Blog Tours

I signed up for another blog tour with Goddess Fish Promotions.  (They’re SO easy to work with!)  It started on Oct. 30th and it will end Nov. 10.  For the first tour, I did questions and answers at each stop.  This time, I chose to put up a different excerpt each time.   I don’t know if the tour will help me sell more books.  If it does, that’s wonderful.  If it gives me a few more reviews, even better!   But there are no guarantees.

What I love about the tours, though, are visitors’ comments.  Even just a “sounds like a good book” makes me happy.  “I like the excerpt” makes my day.  In SPECIAL DELIVERY, Karli is a travelling nurse.  My daughter is a travelling nurse, and adding that into the romance’s story line made it more fun to write.  One visitor commented that her sister was a travelling nurse, and it gave us something we could both relate to.

Once this book goes up on Nov. 7th, I’ll have a year before my mystery’s available, so I decided to write a romance, chapter by chapter, to post on my webpage in the meantime.  I have to admit, I had three brothers and an idea that just kept surfacing in my head, over and over again, that just didn’t want to go away.  I kept telling it to.  “No more romances for me,” I told it.  “Only think of new mysteries.”  But my brain doesn’t pay any more attention to me than my chihuahua does.  So I sat down and wrote the first chapter, and I really liked it.  I posted it, then sat down and wrote the second chapter.  I liked that, too.

I can “pants” it for one or two more chapters, and then every pore of me will crave some kind of assurance that I’ll have enough ideas and head in the right direction, so I’ll have to sit down and write plot points.  I have so many friends who are pantsers and write beautiful novels, but I just can’t do it.  I’ve tried.  (Don’t ask).  I’m already jotting down ideas for what can go wrong in this story.  And since I’m really posting a first draft–since I can’t give it to my critique partners to clean up first–I’m crossing my fingers and hoping for the best.

I’ve shared that I like to divide my novels into fourths when I plot.  But I recently saw K.M. Welland’s Nano outline to keep your story on track.  I’ve been writing a long time, but it still boggled my mind.  I’m thinking of giving it a try, even though I might skip a few steps along the way, so that I don’t scare my brain into a serious retreat.  I’m not sure if it will work for me to be this organized, but I’ll find out.  If it overwhelms me, I’ll go back to what I usually do.  And that’s the thing about writing.  There is no right or wrong way, and you can always regroup and rewrite.  Anyway, in case you like nailing every trigger point in your story, here’s her link:  https://www.helpingwritersbecomeauthors.com/novel-writing-checklist/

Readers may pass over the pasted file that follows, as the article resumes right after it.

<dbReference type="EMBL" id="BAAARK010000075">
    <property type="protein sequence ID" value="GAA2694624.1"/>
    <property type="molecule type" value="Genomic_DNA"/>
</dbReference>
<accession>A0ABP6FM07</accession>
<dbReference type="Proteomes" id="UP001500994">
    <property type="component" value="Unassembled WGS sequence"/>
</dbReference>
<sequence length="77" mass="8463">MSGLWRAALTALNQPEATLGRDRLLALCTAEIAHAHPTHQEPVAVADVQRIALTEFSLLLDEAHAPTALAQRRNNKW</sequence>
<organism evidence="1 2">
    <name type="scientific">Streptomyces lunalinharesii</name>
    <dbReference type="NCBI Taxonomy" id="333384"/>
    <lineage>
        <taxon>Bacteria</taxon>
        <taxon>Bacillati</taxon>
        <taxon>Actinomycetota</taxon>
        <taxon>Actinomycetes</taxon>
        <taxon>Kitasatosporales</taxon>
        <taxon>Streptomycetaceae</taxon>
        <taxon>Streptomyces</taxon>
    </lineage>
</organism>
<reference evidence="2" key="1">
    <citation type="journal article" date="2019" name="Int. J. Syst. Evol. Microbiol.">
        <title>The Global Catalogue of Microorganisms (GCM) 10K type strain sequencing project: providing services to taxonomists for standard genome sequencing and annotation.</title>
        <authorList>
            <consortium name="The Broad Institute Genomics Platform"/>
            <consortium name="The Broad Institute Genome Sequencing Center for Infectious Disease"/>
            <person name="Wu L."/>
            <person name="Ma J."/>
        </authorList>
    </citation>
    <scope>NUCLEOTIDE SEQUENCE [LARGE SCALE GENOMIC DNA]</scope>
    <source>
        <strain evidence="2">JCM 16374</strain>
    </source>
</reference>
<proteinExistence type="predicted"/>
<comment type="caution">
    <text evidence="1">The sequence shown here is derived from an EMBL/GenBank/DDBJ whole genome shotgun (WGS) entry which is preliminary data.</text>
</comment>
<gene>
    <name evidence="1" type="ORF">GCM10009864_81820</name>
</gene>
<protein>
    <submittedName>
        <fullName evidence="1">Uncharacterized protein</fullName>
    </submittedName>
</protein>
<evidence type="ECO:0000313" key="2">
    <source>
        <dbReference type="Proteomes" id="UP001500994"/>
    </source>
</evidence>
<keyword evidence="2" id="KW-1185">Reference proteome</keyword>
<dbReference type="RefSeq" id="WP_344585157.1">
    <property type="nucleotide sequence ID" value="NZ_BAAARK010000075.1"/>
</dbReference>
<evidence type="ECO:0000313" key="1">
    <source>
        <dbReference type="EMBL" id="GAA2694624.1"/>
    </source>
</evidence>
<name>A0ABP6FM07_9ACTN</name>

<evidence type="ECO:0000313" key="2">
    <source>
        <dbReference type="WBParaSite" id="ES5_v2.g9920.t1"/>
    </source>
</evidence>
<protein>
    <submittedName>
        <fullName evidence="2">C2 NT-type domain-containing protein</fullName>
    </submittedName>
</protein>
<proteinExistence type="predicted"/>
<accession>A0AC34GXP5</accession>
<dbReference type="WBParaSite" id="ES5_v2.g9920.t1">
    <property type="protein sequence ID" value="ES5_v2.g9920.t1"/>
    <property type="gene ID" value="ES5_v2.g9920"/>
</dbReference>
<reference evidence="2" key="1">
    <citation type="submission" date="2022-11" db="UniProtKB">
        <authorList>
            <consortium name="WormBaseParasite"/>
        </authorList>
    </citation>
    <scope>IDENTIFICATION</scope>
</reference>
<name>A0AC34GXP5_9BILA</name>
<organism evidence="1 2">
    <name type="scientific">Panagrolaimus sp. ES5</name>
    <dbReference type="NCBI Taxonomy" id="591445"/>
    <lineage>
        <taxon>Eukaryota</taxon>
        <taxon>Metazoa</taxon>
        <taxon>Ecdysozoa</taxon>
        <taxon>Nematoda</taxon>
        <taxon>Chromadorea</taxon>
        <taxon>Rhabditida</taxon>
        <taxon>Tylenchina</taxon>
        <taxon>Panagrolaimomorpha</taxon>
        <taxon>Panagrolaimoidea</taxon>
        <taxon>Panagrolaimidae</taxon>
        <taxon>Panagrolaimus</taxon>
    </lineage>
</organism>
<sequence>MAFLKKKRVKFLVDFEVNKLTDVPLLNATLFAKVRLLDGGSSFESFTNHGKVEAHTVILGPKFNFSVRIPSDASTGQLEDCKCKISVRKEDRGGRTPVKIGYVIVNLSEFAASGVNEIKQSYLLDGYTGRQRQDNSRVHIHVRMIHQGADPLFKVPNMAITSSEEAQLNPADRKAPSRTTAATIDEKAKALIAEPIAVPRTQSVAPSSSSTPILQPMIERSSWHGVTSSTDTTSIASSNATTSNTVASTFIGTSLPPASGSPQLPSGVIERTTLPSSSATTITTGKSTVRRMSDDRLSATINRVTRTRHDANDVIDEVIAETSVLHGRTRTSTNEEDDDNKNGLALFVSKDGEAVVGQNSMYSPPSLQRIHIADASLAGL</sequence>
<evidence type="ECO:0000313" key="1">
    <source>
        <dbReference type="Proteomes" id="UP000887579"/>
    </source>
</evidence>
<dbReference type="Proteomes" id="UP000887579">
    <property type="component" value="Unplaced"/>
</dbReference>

If you’re trying to pound out 50,000 words this month for Nano, good luck!  If you’re like me, and Nano is the stuff of hiding under the bed, happy writing anyway.  Have a great November!

 

webpage:  http://www.judithpostswritingmusings.com/

author Facebook page:  https://www.facebook.com/JudiLynnwrites/?ref=aymt_homepage_panel

twitter:  @judypost

Gearing up for NaNoWriMo (well, not me)

I’ve never tried NaNoWriMo, (National Novel Writing Month), an annual event that takes place every November, but a lot of writers participate in it.  In the old fable, NaNo writers would be the hare, pounding out a book in a month.  I’m a tortoise–slow and steady.  But NaNo inspired two great blogs on outlining by K.M. Weiland.  Now, I have friends who write wonderful books by the old seat of your pants method and others who start with four sentences that ground the entire book–the turning points that guide the entire story–but then there are people like me who jot down ideas for each chapter (making sure to hit those 4 turning points).  But I’d still be a slouch compared to K.M. Weiland.

I’ve never outlined as much as K.M. Weiland does, but I can see how her method would create rich characters and conflicts.  I especially like her idea of digging into your antagonists before you spend too much time on your protagonist, so that they’re a solid part of your story, not just an afterthought.  Anyway, if you’re a NaNo participant, and you do a little, some, or all of this homework before you jump into your month of writing, you should end up with something solid, so I thought I’d share the links.  And if you’re putting fingers to the keys in November, good luck!

http://www.helpingwritersbecomeauthors.com/start-your-outline-with-these-4-questions-nanowrimo/

and https://www.helpingwritersbecomeauthors.com/nanowrimo-guide-outlining-find-heart-of-your-story/?platform=hootsuite

Happy Writing!